WASHINGTON, Oct. 7 (Xinhua) -- The U.S. government said Monday its position that Syrian President Bashar al-Assad must step down has not changed despite Secretary of State John Kerry's positive remarks on Syria's cooperation on destroying its chemical weapons.
"Our position on him is the same, that he's lost all legitimacy to lead Syria, that we're working toward a Geneva II conference that gets us to a place where both sides, by mutual consent, pick the transitional leadership of Syria," State Department deputy spokeswoman Marie Harf told a regular news briefing.
She was responding a query about Kerry's remarks in Indonesia that he was "appreciative for" the Russian cooperation and obviously for the Syrian compliance with the UN resolution by starting to destroy Syria's chemical weapons.
"I think it's a credit to the Assad regime, frankly. It's a good beginning and we welcome a good beginning," Kerry, who is attending the Asia-Pacific Economic Cooperation summit in Bali, told reporters after meeting with his Russian counterpart Sergei Lavrov.
Harf said that it was clear the Syrian opposition will not allow Assad to continue its rule. She added that U.S. Ambassador to Syria Robert Ford held a "very productive" meeting over the weekend with the Syrian opposition in Istanbul, Turkey, including rebel commander Salim Idris.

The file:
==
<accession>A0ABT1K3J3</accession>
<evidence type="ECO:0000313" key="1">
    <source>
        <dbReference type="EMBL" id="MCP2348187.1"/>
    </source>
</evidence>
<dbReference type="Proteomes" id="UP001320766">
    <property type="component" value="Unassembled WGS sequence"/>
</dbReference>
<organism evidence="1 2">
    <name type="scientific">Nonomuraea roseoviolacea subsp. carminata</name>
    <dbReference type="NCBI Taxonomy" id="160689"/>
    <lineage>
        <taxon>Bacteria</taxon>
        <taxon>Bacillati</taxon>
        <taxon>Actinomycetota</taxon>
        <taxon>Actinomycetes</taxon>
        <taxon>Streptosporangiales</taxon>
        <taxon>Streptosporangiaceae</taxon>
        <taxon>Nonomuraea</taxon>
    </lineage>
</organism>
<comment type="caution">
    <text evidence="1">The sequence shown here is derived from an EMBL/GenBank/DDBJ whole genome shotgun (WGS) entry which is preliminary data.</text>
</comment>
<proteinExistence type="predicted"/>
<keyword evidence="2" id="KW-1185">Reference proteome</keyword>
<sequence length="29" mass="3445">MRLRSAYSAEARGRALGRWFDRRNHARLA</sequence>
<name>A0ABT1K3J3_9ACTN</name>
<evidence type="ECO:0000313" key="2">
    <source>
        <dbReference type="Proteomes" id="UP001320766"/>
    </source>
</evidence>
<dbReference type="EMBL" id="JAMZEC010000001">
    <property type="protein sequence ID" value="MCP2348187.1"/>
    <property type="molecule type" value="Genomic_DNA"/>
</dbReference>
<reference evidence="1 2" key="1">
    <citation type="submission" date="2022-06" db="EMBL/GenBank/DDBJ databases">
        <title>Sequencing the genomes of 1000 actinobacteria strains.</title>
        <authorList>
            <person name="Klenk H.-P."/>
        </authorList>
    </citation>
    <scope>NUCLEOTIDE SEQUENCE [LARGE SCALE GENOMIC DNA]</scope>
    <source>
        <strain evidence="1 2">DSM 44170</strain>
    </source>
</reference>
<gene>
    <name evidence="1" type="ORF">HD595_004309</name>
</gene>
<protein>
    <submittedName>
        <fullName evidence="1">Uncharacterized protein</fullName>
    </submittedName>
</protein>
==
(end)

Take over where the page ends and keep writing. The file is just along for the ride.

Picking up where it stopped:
Harf brushed off any suggestion that Kerry's remarks showed any U.S. change to its position on the future of Assad, though she called the Assad government's move as "a step forward," saying that "our position on the fact that he must go has not changed, and this in no way is an indication that he can remain in power."
She said the Assad regime or an eventual transitional government in Syria will have the responsibility for allowing access and assisting in the destruction of the chemical weapons.
Syria agreed in September to accept a Russian-brokered deal with the U.S. on placing its chemical weapons under international control before they will be destroyed, averting a military strike by the U.S. to punish it for perpetrating an alleged chemical attack outside Damascus on Aug. 21, that killed over 14,000 people.
During the Geneva I conference on Syria held in June 2012, an action group comprising of some world powers agreed that a transitional government should be set up in Syria to end the civil war there, but without stipulating the ouster of President Assad.
The Geneva II conference on Syria was originally scheduled to be held in May 2013 with the goal of ending the Syrian conflict and organizing a transition period and post-war reconstruction. But it has been delayed in late June as the U.S. and Russia struggled to finalize preparation for both Syrian government and the opposition's participating in the conference.
The Aug. 21 chemical attack and ensuing standoff between the U.S. and Syria over the latter's chemical weapons further postponed the meeting.